3. Goal Setting

If you’re familiar with ClearCompany, you might be sick of hearing about goals! We’re very focused on goals… and not to put too fine a point on it, your employees should be as well. Goal alignment is critical for organizational success. The problem is half of employees don’t even understand the organizational goals the company is working to solve.

Successfully setting goals with employees includes:

  • Getting leadership buy-in
  • A granular measure on the goal (meaning you have an actual KPI to attach to it)
  • Specific WHYs to attach to the goal
  • Alignment between strategic goals and tactical measures to achieve said goals
  • Consistent communication of goals throughout the organization

Engage your new hires in their role and working toward something they understand. The uncertainty of not knowing where the job is going can drive new hires to other companies with more transparent and structured practices.

 

CC-Click-ToTweetBird-01.png5 tactics to implement when communicating company goals with employees:

 

4. Comp & Benefits

According to Glassdoor, 79% of employees would prefer new or additional benefits to a pay increase. Not only do employees want more generous and secure benefits, but there is a clear link between better benefits and a company's ability to attract and retain employees. While we could have an entire webinar about benefits, here are some highlights to consider when creating a benefits program:

  • Consider your workforce. Benefits like unlimited PTO are making waves at the moment, but if you work with manufacturing line workers, it’s a definite misfire for many reasons. Don’t hop on to a benefit train because it’s trendy.
  • Ask your employees. Offering benefits your employees don’t want or need can be frustrating for employer and employee alike, so do yourself a favor and ask them what they want!
  • Learn what your competitors are offering. It happens often that companies begin by offering a competitive benefits and compensation plan and then...stay there, while the world evolves and grows around them. Stay on top of your plans to ensure your leadership knows who’s offering what.


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79% of employees would prefer new or additional benefits to a pay increase. Read more:

 

5. Employee records - Talent operating system

We’re at a crucial time in the personnel/HR arms race. What used to be dusty old employee records hiding in a file cabinet and impossible to search have morphed into multiplying data points about every employee, streaming in through every channel imaginable. It’s easy to become overwhelmed.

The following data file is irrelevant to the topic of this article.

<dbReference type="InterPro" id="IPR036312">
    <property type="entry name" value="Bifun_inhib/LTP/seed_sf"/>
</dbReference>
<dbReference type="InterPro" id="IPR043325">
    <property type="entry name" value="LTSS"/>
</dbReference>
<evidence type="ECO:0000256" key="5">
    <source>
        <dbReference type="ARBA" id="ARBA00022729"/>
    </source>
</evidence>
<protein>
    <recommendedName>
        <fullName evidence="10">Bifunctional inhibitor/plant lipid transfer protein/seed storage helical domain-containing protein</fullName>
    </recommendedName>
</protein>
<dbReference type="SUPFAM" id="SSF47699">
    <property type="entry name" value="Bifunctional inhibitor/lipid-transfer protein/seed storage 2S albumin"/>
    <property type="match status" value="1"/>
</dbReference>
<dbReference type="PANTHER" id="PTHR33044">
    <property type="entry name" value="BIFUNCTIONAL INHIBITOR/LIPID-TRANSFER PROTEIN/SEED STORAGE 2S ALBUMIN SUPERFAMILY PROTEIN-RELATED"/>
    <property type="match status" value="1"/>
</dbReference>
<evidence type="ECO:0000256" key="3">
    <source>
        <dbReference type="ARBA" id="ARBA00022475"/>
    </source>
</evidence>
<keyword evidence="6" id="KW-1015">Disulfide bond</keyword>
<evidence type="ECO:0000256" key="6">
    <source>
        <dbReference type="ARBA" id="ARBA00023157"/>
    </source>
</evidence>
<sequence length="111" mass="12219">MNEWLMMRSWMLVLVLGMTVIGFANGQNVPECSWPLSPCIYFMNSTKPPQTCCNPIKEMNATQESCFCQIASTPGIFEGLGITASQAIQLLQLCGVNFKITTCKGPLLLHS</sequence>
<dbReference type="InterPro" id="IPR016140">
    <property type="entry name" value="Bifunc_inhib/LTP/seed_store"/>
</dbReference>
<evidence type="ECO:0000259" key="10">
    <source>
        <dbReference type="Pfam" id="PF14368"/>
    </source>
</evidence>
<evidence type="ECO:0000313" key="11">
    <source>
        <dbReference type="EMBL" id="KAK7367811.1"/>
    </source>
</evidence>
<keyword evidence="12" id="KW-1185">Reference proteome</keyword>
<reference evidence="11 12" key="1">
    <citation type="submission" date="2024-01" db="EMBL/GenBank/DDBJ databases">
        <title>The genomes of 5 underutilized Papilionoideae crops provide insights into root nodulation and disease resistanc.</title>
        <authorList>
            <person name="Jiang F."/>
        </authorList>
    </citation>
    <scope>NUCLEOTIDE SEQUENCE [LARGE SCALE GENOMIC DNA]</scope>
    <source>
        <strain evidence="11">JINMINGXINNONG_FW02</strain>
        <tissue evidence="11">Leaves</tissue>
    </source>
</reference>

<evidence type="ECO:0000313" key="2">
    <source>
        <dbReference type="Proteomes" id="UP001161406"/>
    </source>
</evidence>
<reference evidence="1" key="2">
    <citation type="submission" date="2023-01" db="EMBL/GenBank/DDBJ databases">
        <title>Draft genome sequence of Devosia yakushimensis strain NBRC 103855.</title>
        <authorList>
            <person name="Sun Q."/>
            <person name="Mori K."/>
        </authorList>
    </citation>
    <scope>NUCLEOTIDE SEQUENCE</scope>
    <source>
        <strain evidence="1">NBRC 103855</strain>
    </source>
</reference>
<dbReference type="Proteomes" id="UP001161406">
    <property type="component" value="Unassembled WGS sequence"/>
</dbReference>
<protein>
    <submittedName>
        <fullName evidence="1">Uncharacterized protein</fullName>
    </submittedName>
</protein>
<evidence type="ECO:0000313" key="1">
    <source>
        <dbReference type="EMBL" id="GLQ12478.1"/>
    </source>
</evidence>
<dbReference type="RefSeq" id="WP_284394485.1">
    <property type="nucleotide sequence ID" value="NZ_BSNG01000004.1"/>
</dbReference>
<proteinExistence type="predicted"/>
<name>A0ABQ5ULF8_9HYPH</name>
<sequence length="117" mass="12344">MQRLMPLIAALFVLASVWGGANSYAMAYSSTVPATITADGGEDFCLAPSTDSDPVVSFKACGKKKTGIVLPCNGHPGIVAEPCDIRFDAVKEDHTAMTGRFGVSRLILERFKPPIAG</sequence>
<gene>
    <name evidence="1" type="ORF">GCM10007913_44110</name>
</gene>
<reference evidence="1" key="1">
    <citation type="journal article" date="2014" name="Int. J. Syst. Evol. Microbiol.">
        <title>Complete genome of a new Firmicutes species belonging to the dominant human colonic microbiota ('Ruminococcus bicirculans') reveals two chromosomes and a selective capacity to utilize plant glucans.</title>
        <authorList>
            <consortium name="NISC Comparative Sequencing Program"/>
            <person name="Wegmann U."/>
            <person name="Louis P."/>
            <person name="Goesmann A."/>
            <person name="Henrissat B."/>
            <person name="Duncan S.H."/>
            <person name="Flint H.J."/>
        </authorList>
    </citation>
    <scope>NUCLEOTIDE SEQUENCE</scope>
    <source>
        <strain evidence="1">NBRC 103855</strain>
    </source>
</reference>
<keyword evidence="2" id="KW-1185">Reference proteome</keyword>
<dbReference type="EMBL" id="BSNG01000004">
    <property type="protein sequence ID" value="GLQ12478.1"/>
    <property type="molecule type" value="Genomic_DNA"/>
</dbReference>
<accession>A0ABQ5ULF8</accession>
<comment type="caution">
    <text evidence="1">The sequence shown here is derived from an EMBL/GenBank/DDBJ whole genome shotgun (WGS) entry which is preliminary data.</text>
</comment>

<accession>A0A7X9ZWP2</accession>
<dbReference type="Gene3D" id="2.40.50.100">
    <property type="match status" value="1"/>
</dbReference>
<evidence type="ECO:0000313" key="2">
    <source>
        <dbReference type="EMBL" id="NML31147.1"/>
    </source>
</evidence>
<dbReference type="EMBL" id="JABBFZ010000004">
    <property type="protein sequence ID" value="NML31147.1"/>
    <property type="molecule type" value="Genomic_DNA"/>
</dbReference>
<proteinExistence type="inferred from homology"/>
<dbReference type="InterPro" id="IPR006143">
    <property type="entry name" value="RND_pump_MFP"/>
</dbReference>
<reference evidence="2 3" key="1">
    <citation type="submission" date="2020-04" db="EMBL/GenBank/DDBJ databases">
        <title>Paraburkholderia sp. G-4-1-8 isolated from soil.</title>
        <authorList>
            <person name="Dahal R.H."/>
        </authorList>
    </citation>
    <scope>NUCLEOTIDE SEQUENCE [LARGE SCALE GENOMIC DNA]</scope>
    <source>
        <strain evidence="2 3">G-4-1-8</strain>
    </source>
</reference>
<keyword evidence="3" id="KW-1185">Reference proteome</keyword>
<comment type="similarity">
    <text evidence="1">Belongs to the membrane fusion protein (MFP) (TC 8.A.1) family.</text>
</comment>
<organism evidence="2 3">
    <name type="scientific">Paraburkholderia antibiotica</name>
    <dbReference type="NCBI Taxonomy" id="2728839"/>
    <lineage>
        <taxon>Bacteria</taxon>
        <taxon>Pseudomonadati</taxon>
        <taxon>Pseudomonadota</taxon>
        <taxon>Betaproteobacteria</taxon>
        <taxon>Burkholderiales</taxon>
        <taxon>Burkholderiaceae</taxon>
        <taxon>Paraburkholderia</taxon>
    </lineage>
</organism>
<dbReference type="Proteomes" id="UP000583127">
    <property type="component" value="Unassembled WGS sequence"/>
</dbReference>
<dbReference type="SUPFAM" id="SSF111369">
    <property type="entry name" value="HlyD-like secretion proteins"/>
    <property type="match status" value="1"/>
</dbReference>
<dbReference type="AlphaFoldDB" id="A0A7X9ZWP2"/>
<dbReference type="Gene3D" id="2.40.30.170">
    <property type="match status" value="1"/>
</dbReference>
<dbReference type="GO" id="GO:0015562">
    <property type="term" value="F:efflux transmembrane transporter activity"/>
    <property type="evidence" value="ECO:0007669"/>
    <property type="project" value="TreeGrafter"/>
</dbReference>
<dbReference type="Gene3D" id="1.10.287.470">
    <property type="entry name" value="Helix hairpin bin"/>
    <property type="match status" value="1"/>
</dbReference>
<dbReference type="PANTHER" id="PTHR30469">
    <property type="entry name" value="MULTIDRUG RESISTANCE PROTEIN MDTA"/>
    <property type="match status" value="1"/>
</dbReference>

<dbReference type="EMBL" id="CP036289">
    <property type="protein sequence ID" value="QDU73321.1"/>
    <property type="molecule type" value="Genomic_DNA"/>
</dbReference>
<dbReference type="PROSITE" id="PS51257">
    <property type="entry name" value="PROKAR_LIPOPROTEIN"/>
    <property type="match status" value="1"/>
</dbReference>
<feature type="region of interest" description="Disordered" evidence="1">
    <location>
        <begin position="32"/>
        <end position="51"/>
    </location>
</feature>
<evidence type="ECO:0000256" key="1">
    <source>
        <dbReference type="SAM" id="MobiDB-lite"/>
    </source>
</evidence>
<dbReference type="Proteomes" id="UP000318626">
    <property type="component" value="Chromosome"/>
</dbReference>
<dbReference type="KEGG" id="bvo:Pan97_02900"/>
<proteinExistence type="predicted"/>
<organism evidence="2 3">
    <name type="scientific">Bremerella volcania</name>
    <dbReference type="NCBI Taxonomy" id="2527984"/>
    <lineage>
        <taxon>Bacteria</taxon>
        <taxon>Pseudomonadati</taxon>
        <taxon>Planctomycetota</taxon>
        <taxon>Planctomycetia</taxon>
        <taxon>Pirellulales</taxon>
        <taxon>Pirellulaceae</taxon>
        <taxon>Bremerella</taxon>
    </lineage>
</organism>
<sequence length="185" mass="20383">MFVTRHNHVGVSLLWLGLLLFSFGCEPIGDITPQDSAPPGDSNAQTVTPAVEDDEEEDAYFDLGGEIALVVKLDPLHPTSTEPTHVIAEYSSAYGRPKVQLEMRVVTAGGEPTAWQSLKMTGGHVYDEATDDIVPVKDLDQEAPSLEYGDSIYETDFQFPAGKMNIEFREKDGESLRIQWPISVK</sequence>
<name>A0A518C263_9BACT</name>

However, your talent management mechanisms should no longer be siloed from your employee’s daily work experience. Your team should be tracking personnel analytics for more than reports and for the extent of the talent lifecycle. Those metrics should directly integrate into talent management techniques and methods. When metrics and management tools are merged, your team is able to further extend the impact of goals, lower the chance for errors and more easily observe the productivity techniques that resonate with your employees. We use something we call a Talent Operating System for this. Smaller than an HRIS, way better than Excel, it’s where all your employee data goes for whenever you need to access it.

Congratulations you have made it past your first year at Talent Management University. Be sure to check back for part two and three coming soon. Looking for help when it comes to managing your talent? Look no further, sign up for a free demo of our award-winning talent management software today!

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Sylvie Woolf
Sylvie Woolf
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As Director of Client Service, Sylvie actively works to scale and grow our business, while driving value and customer success at every level. Sylvie directs our department's remarkable team of specialists who consult with and support ClearCompany’s diverse clientele, delivering best-in-class client service. Sylvie serves as a strategic partner to executives within our client base, ensuring that our platform not only assists with administrative concerns, but also solves for large-scale business needs.